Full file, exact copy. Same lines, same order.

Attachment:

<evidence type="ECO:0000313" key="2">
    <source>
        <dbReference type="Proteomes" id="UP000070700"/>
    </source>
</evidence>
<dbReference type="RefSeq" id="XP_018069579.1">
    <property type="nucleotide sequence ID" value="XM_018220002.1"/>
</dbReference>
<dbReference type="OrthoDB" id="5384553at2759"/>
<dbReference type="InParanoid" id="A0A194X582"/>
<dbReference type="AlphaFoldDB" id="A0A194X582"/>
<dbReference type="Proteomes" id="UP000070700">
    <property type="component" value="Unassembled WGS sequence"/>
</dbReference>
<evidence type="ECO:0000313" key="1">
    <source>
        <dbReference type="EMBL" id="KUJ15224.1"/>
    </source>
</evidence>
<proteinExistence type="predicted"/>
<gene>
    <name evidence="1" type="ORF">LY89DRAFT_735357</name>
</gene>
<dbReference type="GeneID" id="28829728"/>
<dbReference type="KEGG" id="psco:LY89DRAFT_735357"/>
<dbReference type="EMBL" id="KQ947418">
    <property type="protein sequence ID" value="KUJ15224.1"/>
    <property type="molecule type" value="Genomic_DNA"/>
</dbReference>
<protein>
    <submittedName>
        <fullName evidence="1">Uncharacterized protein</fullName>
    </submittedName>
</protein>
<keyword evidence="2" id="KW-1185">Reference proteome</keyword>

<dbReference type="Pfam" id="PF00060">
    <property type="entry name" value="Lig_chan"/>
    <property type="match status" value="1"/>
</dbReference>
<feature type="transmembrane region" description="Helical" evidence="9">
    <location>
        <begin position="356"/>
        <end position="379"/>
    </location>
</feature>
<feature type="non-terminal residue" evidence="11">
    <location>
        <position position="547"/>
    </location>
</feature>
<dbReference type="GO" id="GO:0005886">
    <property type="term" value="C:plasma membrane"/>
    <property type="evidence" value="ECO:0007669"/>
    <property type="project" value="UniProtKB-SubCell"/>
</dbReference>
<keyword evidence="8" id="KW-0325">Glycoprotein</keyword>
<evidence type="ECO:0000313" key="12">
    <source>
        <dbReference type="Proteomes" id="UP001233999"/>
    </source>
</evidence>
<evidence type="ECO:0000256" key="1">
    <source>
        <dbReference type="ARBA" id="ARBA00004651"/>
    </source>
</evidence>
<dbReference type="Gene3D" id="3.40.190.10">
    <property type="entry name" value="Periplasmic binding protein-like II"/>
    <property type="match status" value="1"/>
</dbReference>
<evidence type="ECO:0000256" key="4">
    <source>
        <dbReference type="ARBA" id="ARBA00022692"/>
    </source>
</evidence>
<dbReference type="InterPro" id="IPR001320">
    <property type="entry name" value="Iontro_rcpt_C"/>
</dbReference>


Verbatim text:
<evidence type="ECO:0000313" key="2">
    <source>
        <dbReference type="Proteomes" id="UP000070700"/>
    </source>
</evidence>
<dbReference type="RefSeq" id="XP_018069579.1">
    <property type="nucleotide sequence ID" value="XM_018220002.1"/>
</dbReference>
<dbReference type="OrthoDB" id="5384553at2759"/>
<dbReference type="InParanoid" id="A0A194X582"/>
<dbReference type="AlphaFoldDB" id="A0A194X582"/>
<dbReference type="Proteomes" id="UP000070700">
    <property type="component" value="Unassembled WGS sequence"/>
</dbReference>
<evidence type="ECO:0000313" key="1">
    <source>
        <dbReference type="EMBL" id="KUJ15224.1"/>
    </source>
</evidence>
<proteinExistence type="predicted"/>
<gene>
    <name evidence="1" type="ORF">LY89DRAFT_735357</name>
</gene>
<dbReference type="GeneID" id="28829728"/>
<dbReference type="KEGG" id="psco:LY89DRAFT_735357"/>
<dbReference type="EMBL" id="KQ947418">
    <property type="protein sequence ID" value="KUJ15224.1"/>
    <property type="molecule type" value="Genomic_DNA"/>
</dbReference>
<protein>
    <submittedName>
        <fullName evidence="1">Uncharacterized protein</fullName>
    </submittedName>
</protein>
<keyword evidence="2" id="KW-1185">Reference proteome</keyword>

<dbReference type="Pfam" id="PF00060">
    <property type="entry name" value="Lig_chan"/>
    <property type="match status" value="1"/>
</dbReference>
<feature type="transmembrane region" description="Helical" evidence="9">
    <location>
        <begin position="356"/>
        <end position="379"/>
    </location>
</feature>
<feature type="non-terminal residue" evidence="11">
    <location>
        <position position="547"/>
    </location>
</feature>
<dbReference type="GO" id="GO:0005886">
    <property type="term" value="C:plasma membrane"/>
    <property type="evidence" value="ECO:0007669"/>
    <property type="project" value="UniProtKB-SubCell"/>
</dbReference>
<keyword evidence="8" id="KW-0325">Glycoprotein</keyword>
<evidence type="ECO:0000313" key="12">
    <source>
        <dbReference type="Proteomes" id="UP001233999"/>
    </source>
</evidence>
<evidence type="ECO:0000256" key="1">
    <source>
        <dbReference type="ARBA" id="ARBA00004651"/>
    </source>
</evidence>
<dbReference type="Gene3D" id="3.40.190.10">
    <property type="entry name" value="Periplasmic binding protein-like II"/>
    <property type="match status" value="1"/>
</dbReference>
<evidence type="ECO:0000256" key="4">
    <source>
        <dbReference type="ARBA" id="ARBA00022692"/>
    </source>
</evidence>
<dbReference type="InterPro" id="IPR001320">
    <property type="entry name" value="Iontro_rcpt_C"/>
</dbReference>